Court sentences six for terror attack plot
A National Investigation Agency (NIA) court in Kochi on Wednesday awarded prison terms of three to 14 years to six people two days after convicting them of conspiring to carry out terror attacks in Kerala and neighbouring states in 2016.
Manseed Mohamed, Swaliah Mohammed, M Ramshad, P Safvan and Haja Moideen and Rashid Ali were convicted on Monday while the seventh accused, Jasim NK, was acquitted.
Mansheed Mohamed was awarded 14-year rigorous imprisonment and slapped a fine of Rs 15,000 while Swaliah Mohamed and Subhani Haja Moideen were sentenced to 10 years in jail. The three other accused will serve jail terms ranging from eight to three years.
The case came to light in 2016 when the NIA raided a hideout in northern Kerala’s Kannur and said it busted a plan to carry out a series of attacks in Kerala and other states.
The NIA said that investigations revealed that the men were planning attacks on foreigners, especially Jewish tourists in Kochi and Kodikkanal, two high court judges, and senior leaders of the Rashtriya Swayamsevak Sangh and political parties.
Of the nine accused in the case, two are absconding. One of them is suspected to have been killed in a terror attack in Afghanistan two years ago, according to NIA.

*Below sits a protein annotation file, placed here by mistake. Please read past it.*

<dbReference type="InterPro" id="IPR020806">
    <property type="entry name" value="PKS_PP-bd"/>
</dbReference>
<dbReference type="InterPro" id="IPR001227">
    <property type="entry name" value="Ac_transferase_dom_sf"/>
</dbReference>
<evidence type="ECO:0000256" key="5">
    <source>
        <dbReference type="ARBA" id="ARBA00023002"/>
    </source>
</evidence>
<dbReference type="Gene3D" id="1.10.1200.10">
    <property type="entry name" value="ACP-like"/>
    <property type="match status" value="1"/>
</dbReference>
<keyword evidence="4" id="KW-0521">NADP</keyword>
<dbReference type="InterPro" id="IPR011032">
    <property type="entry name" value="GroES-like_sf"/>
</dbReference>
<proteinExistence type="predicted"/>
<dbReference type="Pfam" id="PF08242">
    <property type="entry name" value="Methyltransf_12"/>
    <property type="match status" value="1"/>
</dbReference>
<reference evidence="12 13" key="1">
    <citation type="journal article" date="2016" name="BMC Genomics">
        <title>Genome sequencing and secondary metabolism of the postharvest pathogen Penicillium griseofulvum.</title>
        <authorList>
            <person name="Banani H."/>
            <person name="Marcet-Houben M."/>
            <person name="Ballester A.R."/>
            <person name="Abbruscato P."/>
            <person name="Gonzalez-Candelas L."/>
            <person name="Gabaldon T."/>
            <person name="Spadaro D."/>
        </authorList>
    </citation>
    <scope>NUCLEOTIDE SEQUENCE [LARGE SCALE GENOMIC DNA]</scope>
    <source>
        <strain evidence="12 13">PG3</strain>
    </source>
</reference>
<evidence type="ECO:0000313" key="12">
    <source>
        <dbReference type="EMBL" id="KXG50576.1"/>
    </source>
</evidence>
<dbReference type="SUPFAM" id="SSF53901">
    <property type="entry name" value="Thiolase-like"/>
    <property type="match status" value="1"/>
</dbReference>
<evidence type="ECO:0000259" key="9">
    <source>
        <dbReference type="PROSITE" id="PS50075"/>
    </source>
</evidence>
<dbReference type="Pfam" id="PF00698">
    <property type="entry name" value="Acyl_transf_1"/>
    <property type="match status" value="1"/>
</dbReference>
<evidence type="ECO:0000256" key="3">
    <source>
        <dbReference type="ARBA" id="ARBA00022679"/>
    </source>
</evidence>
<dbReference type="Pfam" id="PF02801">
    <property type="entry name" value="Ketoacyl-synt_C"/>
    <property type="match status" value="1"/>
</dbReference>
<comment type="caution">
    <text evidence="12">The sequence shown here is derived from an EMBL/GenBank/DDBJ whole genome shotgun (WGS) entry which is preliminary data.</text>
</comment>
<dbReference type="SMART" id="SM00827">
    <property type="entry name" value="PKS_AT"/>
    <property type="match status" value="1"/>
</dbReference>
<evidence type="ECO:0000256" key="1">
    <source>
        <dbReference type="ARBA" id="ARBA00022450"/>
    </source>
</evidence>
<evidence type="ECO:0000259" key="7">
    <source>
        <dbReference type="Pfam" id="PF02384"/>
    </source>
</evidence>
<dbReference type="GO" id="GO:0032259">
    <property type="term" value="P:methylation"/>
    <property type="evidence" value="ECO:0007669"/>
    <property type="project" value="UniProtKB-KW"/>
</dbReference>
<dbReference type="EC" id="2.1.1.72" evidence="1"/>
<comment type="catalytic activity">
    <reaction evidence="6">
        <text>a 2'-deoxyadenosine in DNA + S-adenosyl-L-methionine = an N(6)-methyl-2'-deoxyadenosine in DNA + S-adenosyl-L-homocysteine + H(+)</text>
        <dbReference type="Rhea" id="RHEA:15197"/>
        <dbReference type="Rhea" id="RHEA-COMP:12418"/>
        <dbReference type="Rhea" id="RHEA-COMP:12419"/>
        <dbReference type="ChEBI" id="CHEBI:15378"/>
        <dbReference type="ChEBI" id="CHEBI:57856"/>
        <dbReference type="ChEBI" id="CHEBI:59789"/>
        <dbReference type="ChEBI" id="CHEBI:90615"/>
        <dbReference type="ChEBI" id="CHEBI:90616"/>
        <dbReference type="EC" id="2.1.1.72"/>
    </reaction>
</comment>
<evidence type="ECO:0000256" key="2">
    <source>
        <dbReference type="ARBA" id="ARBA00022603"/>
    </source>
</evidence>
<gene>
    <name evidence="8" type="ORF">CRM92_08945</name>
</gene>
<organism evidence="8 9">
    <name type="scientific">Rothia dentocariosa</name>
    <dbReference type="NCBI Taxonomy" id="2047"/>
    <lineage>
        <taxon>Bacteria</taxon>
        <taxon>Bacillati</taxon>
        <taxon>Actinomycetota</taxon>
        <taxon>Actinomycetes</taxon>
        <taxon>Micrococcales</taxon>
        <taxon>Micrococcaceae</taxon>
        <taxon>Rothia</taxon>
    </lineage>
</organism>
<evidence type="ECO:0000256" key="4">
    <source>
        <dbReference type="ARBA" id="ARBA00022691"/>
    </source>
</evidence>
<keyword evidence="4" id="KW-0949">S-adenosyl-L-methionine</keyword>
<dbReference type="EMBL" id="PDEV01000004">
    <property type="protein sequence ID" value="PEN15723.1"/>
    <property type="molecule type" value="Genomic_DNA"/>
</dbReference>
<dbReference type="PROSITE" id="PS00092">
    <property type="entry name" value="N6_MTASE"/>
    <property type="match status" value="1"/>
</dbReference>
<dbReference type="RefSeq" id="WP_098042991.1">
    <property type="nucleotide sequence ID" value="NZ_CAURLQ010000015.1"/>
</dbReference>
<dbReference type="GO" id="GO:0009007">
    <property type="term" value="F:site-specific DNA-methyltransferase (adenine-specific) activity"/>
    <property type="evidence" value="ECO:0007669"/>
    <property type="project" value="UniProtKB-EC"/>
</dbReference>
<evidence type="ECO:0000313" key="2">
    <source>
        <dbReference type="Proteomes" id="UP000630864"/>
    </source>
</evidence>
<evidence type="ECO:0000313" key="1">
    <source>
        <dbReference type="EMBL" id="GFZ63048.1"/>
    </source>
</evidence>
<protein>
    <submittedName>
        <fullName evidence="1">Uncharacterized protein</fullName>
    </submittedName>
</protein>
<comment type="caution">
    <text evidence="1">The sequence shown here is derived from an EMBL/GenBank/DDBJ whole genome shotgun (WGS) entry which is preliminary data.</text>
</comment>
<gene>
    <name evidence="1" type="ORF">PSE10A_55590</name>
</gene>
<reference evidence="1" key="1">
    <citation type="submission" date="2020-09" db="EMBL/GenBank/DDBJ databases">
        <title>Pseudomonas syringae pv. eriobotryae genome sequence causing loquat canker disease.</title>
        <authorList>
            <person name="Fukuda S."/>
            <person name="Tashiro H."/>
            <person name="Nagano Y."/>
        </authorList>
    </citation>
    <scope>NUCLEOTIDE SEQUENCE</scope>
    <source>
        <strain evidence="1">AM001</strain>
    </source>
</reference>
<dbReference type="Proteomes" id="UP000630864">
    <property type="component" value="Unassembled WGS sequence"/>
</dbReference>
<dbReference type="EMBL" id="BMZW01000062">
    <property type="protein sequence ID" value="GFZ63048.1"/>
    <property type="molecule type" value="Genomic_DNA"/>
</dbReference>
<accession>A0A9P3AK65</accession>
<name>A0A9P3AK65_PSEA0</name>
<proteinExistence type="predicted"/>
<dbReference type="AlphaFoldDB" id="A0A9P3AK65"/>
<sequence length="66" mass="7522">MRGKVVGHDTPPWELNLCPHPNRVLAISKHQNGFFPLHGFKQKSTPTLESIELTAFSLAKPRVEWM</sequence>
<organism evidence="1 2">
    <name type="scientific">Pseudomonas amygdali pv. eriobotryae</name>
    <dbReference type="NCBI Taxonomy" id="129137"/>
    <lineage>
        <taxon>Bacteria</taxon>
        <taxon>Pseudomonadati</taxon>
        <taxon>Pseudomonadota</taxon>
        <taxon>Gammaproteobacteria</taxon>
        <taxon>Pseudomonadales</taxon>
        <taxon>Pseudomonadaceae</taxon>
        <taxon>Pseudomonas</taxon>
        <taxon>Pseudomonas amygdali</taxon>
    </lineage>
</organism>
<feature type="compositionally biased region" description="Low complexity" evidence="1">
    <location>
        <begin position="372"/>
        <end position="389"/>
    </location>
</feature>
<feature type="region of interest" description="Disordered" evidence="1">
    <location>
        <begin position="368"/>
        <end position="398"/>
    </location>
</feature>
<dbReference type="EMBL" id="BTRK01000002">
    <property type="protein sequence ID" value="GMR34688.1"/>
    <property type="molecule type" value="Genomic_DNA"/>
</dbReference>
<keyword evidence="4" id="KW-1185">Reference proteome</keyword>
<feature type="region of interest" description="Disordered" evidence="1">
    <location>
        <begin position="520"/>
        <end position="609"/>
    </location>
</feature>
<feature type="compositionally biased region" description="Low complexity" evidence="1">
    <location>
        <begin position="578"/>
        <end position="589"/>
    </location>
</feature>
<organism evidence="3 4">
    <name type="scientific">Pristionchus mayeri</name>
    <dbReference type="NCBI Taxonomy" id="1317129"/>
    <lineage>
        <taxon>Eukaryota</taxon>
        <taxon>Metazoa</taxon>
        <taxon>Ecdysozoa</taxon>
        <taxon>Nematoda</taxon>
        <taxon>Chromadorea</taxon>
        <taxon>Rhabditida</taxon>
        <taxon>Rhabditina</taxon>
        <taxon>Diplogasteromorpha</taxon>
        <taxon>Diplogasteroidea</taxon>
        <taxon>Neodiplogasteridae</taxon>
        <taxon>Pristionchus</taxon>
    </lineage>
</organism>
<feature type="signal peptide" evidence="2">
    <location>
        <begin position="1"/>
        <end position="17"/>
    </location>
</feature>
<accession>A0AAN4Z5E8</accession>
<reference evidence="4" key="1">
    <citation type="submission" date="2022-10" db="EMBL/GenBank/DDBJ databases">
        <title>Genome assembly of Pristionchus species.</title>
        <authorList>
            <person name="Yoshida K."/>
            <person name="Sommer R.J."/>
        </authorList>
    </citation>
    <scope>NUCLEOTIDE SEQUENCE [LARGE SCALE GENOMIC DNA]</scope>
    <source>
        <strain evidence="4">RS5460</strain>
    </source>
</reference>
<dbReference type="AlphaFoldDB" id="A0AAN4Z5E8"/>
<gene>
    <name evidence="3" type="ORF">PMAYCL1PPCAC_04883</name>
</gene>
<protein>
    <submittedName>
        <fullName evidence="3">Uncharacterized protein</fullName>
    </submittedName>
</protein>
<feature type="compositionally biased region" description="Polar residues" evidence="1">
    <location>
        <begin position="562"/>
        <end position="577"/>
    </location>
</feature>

All the accused were arrested under the provisions of the Unlawful Activities Prevention Act (UAPA) related to membership and support given to a terrorist organisation.
The court said they had not joined the IS terror group, but made it clear that they were qualified to be called as members of a terror gang.
The NIA prosecutor contended that the men formed a group on a social media to wage a war against the country, fomented tension between different communities and tried to attack important personalities.
During the investigation, the NIA said it also found that one of the accused, Moideen, returned from Syria after fighting for the IS in 2015.
Moideen, who later changed his name, was arrested from Tirunelveli (Tamil Nadu) two years ago.
During the hearing on quantum of punishment, the prosecution argued that the convicts should be awarded life imprisonment as they did not show any remorse or repentance to send across a message to society that such acts would be dealt with seriously.
Opposing the prosecution argument, the defence sought maximum leniency citing that no arms or ammunition were recovered from them.
During custodial interrogation, it was found that they had communicated with co-conspirators within and outside India over online social media platforms and had also collected funds to wage a war against the government, the NIA said.